Objectives: Despite a significant increase in the survival rate of patients with systemic lupus erythematosus (SLE), opportunistic infections represent a significant cause of morbidity and mortality. Risk factors include immunosuppressive theraphies as well as some manifestations of active SLE itself. Clinicians need to be aware about the possibility of polymicrobial infections which may cause diagnostic and therapeutic delay. Methods: We report a case of intracerebral coinfection with Cryptococcus neoformans and Toxoplasma gondii in a 29-years-old man with SLE and congenital IgA deficit, under treatment with steroids. The patient, suffering from one week of fever, vomit and diarrhea, was admitted to our hospital for a syncopal episod following which did not regain consciousness. A neurological consultancy took over stiffness in all four limbs and lockjaw, coma with decortication reaction to painful stimuli, mydriatic pupils. Brain MRI with gadolinium contrast showed the presence of interhemispheric multiple focal lesions enhancement. Results: Cerebrospinal fluid (CSF) examinations revealed 24 white blood cells/μl, glucose 1 mg/dl and protein 266 mg/dl. An India-ink preparation of CSF disclosed mucinous capsule of Cryptococcus as a translucent halo surrounding budding yeast. A latex agglutination test was positive for cryptococcal antigen at a diluition of 1:4096 and CSF culture grew C. neoformans. HIV serology was negative but lymphocyte and CD4 lymphocyte count were 308/μl and 190/μl, respectively. CD4/CD8 ratio was 2.00. He was treated with liposomal amphotericin B (2 mg/kg/die) and dexamethasone (32 mg/die). Because of severe immunosuprression, other opportunistic pathogens were investigated. A qualitative in house PCR resulted positive for T. gondii DNA (B1 gene) in CSF, peripheral blood mononuclear cells and serum. Anamnestic T. gondii serology was negative. The therapeutic regimen was promptly strengthened with cotrimoxazole (20mg/kg/die+100mg/Kg/die), but a new CT scan demonstrated a diffuse cerebral swelling. Because of severe general impairment, the patient died two days later. Conclusions: Patients with severe SLE under immunosuppressive treatment with steroids may undergo acute infections including those from virus, common bacteria and Mycobacteria, fungi (i.e C. neoformans) and parasites (i.e T. gondii) which can occur alone or rarely in combination. In this regard, only one case of intracerebral coinfection with Burkholderia pseudomalley and C. neoformans has been recently described. To our knowledge, the presented case is the first describing an intracerebral coinfection with both C. neoformans and T. gondii in a patient with SLE. Monitoring CD4 lymphocyte count is highly recommended in patients with SLE under immunosuppressive treatment; if lower than 200/μl, they should assume cotrimoxazole prophylaxis, as HIV+ patients. In case of detection of brain lesions, rapid molecular diagnosis for more than one opportunistic infection should be taken into account as failure to timely recognition of coinfections may lead to insufficient treatment and affect outcome.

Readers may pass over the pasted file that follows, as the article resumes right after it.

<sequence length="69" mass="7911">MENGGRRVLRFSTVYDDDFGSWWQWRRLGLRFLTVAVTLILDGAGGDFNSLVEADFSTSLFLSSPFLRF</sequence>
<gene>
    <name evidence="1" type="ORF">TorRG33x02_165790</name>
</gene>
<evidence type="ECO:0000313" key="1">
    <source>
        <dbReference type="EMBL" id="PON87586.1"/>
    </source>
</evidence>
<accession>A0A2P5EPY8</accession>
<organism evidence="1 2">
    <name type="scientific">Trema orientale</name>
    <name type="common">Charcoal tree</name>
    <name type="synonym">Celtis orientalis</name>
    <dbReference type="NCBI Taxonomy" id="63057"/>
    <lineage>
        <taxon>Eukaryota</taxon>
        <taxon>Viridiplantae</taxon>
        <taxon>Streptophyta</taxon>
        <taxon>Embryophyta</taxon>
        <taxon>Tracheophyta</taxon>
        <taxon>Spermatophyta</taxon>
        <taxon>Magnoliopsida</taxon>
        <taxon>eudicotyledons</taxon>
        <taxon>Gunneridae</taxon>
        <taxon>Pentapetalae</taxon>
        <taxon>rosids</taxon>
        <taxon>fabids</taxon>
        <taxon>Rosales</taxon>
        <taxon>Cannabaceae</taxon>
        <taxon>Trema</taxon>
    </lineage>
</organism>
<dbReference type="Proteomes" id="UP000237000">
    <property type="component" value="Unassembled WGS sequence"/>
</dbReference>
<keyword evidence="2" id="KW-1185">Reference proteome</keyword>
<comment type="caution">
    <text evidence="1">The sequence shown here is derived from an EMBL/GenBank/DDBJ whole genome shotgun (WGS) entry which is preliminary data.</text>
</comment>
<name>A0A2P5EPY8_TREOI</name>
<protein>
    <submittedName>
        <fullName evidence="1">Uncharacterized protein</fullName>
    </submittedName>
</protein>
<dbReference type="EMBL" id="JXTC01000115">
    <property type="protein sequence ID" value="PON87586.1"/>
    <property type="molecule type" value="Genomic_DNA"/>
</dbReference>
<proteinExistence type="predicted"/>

Intracerebral toxoplasmal and cryptococcal co-infection in immunocompromised patient with systemic lupus erythematosus

Maritati Martina
Primo
;
HANAU, Stefania;CONTINI, Carlo
Ultimo
2015

Abstract